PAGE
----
Marzipan knowledge

Strict rules for the highest quality

The result speaks for itself: velvety, sweet and fine-flavoured. But before the marzipan leaves the production plant, it has to meet strict rules. In Germany, the composition and production of marzipan is subject to the guidelines on oilseeds. In marzipan production, marzipan pastes are usually graded as either M0 or MI. M0 marzipan paste is a paste made from peeled sweet almonds with a maximum moisture content of 17%. The proportion of bitter almonds may not exceed 4% of the almond content. The proportion of added sugar must be below 35% and the almond oil content must be a minimum of 27%. In the case of MI marzipan paste, the proportion of shelled bitter almonds may be up to 12% of the almond weight. Marzipan is either marzipan paste or a mixture of marzipan paste and sugar which, according to the German guidelines for oil seeds, may not exceed the marzipan raw paste quantity by weight. The sugar may be partially replaced by glucose syrup and/or sorbitol. “Edelmarzipan ” is a higher-grade marzipan consisting of at least 70 parts marzipan paste and a maximum of 30 parts added sugar. Lübeck marzipan is a protected geographical indication (PGI) under EU law and may only be used if the marzipan is produced within the city limits of Lübeck or in parts of the area of the neighbouring towns of Stockelsdorf and Bad Schwartau where marzipan is traditionally produced. The quality requirements for Lübeck marzipan are set higher than those for commercially available marzipan and are regulated by the German Institute for Quality Assurance and Labelling (RAL).

The product description for the use of the PGI provides for the following:

• Lübeck marzipan: 70 parts paste, 30 parts sugar
• Lübeck Edelmarzipan : 90 parts paste, 10 parts sugar.

Any commercial marzipan that is referred to as Edelmarzipan must have the composition of
Lübeck marzipan.

Our traditional production method and our high quality standards guarantee, then as now, a level of quality that is highly appreciated, especially by marzipan connoisseurs. Apart from the roasting process in open copper roasting kettles, the secret is the high standards we have already mentioned for the raw materials. For our top-quality products, for example, we prefer almonds from plantations in the Mediterranean region, which have a particularly pronounced almond aroma due to their provenance and climate.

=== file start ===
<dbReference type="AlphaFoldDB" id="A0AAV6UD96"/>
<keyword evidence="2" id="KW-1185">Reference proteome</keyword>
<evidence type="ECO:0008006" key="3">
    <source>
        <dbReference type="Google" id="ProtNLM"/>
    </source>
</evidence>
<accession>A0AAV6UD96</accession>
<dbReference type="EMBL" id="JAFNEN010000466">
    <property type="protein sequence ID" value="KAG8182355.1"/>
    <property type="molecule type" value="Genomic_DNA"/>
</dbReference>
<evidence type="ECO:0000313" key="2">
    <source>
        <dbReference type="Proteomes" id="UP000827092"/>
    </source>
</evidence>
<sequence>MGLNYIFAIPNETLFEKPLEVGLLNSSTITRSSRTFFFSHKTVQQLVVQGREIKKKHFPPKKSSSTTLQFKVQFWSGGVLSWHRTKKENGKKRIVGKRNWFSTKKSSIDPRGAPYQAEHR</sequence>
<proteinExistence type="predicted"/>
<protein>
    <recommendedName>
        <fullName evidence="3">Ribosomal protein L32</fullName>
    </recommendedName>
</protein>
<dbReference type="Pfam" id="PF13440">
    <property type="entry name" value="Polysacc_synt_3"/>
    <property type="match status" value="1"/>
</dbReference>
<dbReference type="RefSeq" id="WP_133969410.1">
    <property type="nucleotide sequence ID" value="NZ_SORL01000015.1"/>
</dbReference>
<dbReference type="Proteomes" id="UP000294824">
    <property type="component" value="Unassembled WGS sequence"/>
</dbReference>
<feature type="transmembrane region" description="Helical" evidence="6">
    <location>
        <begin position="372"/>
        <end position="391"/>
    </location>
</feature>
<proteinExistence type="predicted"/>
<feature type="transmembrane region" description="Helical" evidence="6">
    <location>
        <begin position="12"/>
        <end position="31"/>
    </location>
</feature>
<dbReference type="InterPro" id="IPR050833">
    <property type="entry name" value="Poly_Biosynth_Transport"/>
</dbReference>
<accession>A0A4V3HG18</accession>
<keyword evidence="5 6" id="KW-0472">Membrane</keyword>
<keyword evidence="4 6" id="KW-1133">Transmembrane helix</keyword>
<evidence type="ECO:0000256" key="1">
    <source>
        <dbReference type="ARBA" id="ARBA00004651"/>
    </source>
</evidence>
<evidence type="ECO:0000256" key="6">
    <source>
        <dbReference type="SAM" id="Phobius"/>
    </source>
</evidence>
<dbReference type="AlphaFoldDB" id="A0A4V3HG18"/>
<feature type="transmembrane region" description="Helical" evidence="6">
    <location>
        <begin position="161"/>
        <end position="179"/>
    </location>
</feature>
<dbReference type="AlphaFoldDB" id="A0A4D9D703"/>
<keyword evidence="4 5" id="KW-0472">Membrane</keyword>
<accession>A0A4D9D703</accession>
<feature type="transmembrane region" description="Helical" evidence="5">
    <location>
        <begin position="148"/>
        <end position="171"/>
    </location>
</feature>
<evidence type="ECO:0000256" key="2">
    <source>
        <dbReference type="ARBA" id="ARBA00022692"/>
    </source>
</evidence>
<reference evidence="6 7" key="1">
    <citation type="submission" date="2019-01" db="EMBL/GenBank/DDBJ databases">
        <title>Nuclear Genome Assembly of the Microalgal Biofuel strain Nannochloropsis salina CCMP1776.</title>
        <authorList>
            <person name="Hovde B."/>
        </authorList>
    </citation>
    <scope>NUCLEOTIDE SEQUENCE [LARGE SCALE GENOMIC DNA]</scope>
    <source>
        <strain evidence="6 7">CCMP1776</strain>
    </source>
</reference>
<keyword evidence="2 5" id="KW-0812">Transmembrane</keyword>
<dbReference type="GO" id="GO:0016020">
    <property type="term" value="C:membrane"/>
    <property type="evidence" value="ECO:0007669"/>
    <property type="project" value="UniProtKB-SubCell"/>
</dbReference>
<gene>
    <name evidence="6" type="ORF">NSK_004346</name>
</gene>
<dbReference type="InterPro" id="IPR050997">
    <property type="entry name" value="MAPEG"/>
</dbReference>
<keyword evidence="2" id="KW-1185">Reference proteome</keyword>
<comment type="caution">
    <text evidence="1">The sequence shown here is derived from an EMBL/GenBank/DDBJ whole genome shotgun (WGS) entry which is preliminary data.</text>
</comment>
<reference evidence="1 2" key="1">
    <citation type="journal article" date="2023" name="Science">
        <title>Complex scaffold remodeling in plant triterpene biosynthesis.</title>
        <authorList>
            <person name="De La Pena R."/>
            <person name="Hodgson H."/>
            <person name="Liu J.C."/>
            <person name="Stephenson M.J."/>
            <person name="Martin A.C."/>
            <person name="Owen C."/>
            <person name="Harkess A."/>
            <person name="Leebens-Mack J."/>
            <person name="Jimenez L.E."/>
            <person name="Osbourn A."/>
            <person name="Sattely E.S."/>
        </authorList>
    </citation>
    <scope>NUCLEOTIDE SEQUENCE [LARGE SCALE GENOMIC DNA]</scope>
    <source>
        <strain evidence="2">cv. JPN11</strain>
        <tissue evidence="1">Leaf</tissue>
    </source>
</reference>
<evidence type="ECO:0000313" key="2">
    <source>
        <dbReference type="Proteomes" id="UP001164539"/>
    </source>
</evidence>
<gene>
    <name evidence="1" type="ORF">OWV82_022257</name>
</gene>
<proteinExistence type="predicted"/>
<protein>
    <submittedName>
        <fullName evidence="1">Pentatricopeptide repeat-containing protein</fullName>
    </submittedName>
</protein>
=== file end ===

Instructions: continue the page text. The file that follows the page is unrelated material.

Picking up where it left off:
The composition

of classic marzipan varieties

The percentage of the marzipan paste in the total weight.

Marzipan 0
Lubeca Marzipan 0
Lübecker Edelmarzipan 0
Marzipan paste 0

A legend from the Arabian Nights

Marzipan – the harem confectiont

It was a time of changes and challenges, of trade and transformation. The world was in motion: Islam was spreading, the papacy was becoming powerful. And it was the time from Mohammed to Charlemagne. The eighth century changed the world. In the context of this change, a sweet delicacy from the East reached the West: marzipan.

But it was not until much, much later that marzipan was given the honour it deserved in the Hanseatic city of Lübeck. Exactly how and when marzipan became so well known has only been handed down in scraps. It could have happened around 1407, when a famine occurred in Lübeck. Grain was scarce and bread hard to come by. So the Senate called on all Lübeck bakers to make bread from almonds, sugar and water! In this case, necessity was the mother of a treat and a passion: Marzipan. One thing is certain, “marci panis”, literally the bread of St Mark from Venice, tastes delicious! At the time, the name referred to the good trade relations between Lübeck and the city of the gondolas. Or is Byzantium, the ancient city on the Bosporus, the origin? Could Mauthaban, the name of the Byzantine coin that was used to pay for all kinds of goods, be a derivation of marzapane – today’s marzipan? Questions upon questions that no one can really answer nowadays. The question as to the exact recipe also remains unanswered. Lübeck ’s marzipan companies still remain tight-lipped on how they produce this sweet delicacy, as they did then.

Thomas Mann also fell for the charm and flavour of marzipan, which once served as a harem confection. In his 1926 essay “Lübeck as an intellectual way of life ”, he described the delicacy as follows: “And if you take a closer look at this sweet, this mixture of almonds and rose water and sugar, you can’t help suspecting that the Orient is at play here, that you have a harem confection before you, and that the recipe for this sumptuous gastric burden probably came to Lübeck […] via Venice.”

Lübeck marzipan – an expensive luxury? It used to be – until the sugar beet was discovered in the 18th century. This helped marzipan and Lübeck achieve a breakthrough, and this time for everyone. Marzipan was suddenly affordable. The beet cultivation around Lübeck and its geographical location as a Hanseatic port city turned Lübeck into Germany ’s marzipan city. This is still the case to this day. Lübeck marzipan is a protected geographical indication under EU law. The quality requirements for Lübeck marzipan are set higher than those for commercially available marzipan and are protected under an EU Ordinance. And Lubeca is proud to be located in Stockelsdorf near Lübeck, right in the centre of marzipan – for over 100 years at this point.